Friday, September 4, 2009
Several different elements have come together to create a "Super Saturday" of NASCAR TV for fans. Between ESPN2 and SPEED there are thirteen straight hours of live NASCAR action on TV. Get some extra snacks and settle in, this should be good.
SPEED's outstanding team of Steve Byrnes, Larry McReynolds and Jeff Hammond are always entertaining. They have been with NASCAR fans handling various practice and qualifying sessions since February in Daytona. On Saturday, they will be front-and-center for a big chunk of the live TV coverage. The trio begins at 11AM ET by covering both sessions of Sprint Cup practice.
Joining the team from the garage area will be Wendy Venturini and Bob Dillner. These two have been showing fans just how familiar they are with the personalities in the garage as they move effortlessly between drivers, crew chiefs and owners for interviews.
John Roberts will host a version of NASCAR Live at 12:30PM between practice sessions. Roberts has been working very well with this low-key program. Using a variety of reporters, Roberts lets fans get caught up with the day's events through this simple and effective show.
After the 1PM Cup practice is over, all hands continue on deck for SPEED as the track goes directly into Nationwide Series qualifying at 2:30PM. On this day, it should be fun to watch the drivers running up and down pit road as the Sprint Cup qualifying follows directly at 4:30PM.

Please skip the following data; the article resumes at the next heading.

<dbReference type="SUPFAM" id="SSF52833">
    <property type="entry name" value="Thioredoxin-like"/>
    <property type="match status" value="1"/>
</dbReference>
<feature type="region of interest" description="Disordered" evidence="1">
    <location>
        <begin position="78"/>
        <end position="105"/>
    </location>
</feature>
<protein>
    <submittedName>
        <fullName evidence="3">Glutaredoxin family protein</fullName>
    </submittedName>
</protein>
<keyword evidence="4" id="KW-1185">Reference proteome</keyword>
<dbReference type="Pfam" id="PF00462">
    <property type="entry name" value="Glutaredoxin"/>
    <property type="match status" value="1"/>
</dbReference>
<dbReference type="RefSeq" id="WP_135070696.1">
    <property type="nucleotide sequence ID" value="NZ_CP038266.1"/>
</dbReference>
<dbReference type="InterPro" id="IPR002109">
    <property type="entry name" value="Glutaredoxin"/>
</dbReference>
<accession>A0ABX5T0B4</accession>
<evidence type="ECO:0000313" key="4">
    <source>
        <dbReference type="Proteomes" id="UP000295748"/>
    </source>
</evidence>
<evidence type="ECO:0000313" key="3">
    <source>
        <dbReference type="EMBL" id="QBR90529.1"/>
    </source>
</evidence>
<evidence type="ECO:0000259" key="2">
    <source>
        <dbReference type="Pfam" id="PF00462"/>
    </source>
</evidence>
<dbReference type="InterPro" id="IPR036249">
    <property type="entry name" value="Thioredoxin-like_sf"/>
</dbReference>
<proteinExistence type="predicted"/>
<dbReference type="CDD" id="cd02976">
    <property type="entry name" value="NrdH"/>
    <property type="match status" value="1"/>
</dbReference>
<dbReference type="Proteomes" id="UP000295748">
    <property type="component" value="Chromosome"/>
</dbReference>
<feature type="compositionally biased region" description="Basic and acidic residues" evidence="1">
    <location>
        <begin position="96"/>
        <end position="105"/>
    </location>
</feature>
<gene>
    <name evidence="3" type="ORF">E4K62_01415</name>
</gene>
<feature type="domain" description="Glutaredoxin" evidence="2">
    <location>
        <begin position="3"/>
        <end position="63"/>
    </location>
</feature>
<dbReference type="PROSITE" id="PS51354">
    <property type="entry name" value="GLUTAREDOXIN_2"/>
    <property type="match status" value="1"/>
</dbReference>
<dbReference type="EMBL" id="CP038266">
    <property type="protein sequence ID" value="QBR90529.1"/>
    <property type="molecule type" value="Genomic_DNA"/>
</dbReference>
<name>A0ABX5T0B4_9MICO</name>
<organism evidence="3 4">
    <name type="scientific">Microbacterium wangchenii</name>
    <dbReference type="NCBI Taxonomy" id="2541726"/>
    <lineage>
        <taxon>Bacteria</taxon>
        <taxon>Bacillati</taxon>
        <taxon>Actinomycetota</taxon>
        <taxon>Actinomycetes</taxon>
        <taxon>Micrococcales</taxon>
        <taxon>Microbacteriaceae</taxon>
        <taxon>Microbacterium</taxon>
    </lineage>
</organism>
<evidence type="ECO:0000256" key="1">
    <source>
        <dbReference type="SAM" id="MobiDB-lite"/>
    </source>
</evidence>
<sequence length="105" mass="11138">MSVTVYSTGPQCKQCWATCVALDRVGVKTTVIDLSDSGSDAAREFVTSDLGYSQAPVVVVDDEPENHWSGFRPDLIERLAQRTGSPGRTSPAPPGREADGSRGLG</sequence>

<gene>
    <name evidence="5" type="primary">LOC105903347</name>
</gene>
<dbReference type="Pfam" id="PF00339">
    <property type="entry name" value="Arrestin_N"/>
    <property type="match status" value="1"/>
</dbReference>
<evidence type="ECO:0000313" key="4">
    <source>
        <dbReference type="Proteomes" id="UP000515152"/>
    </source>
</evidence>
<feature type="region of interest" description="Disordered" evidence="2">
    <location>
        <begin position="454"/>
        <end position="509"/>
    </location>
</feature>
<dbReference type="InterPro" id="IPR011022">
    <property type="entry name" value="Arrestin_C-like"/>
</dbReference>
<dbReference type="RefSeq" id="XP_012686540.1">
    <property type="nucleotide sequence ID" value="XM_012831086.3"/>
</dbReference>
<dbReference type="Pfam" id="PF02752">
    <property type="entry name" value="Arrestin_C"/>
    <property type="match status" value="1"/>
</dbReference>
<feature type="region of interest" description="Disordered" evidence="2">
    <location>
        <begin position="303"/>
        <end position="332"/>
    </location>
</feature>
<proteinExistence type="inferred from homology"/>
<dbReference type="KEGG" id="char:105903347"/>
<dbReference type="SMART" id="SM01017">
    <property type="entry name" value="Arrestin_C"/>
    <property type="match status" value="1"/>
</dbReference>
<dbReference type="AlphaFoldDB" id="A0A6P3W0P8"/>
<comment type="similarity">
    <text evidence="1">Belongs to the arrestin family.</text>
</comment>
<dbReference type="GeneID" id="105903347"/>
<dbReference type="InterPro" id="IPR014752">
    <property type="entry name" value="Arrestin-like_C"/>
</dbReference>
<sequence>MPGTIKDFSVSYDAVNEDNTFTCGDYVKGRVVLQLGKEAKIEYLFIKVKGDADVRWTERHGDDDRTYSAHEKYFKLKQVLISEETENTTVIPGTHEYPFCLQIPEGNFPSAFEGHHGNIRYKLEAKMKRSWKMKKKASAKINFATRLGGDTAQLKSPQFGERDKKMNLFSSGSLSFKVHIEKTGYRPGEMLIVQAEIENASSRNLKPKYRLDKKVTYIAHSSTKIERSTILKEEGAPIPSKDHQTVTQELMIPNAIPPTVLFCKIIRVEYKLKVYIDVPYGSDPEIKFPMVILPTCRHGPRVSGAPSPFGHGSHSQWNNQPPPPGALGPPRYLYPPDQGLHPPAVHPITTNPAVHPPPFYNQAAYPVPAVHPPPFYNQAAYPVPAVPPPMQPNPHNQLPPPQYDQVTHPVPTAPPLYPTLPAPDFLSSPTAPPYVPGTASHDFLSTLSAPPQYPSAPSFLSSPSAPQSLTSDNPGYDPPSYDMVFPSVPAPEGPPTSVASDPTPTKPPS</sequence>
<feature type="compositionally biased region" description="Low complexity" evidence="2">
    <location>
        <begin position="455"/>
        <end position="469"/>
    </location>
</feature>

It is time to change the channel at 6:30PM and pray that somehow the 3:30PM college football game on ESPN2 has ended in three hours. Judging on past experience, that is not likely to happen. Waiting to start the NASCAR Countdown show are host Allen Bestwick with his expert analysts Rusty Wallace and Ray Evernham.
This trio is going to have their dancing shoes on as they will have to be flexible with Countdown and wait for the college football game to end. Both Wallace and Evernham will then move to the broadcast booth as part of ESPN's ongoing television concept called "Backseat Drivers."
Wallace and Evernham will be joined in the broadcast booth by Dale Jarrett and Andy Petree. Fans who watched the Nationwide Series race from Michigan may remember that the four analysts basically sit in the TV booth and discuss the race. Stories and reactions to the racing are going to be offered to viewers instead of the standard play-by-play announcer calling the action and letting the two analysts chime-in as they see fit.
As the Nationwide action winds down, the Camping World Truck Series action gets underway. SPEED offers Krista Voda with the pre-race show for the CWTS called The Setup at 9:30PM. This is another simple and effective show that allows a lot of information to be presented to the viewer in SPEED's now familiar informal style. Voda is a proud Iowa native, so with the trucks ready to roll in front a big crowd at Iowa Speedway, this show might be a bit special.
One thing we do know is that Voda will not be delayed by football. So, it will be Rick Allen capping off the night by calling the CWTS action on time at 10PM. As usual, Allen will be joined by Phil Parsons but on this night viewers also get an added bonus. CWTS champ Johnny Benson will be joining the team replacing Michael Waltrip who is attending to Cup duties in Atlanta.
Benson is currently on the injured reserve list nursing the effects of a SuperModified accident in his hand-built car a while back. Luckily, the safety features Benson put into the car literally saved his life.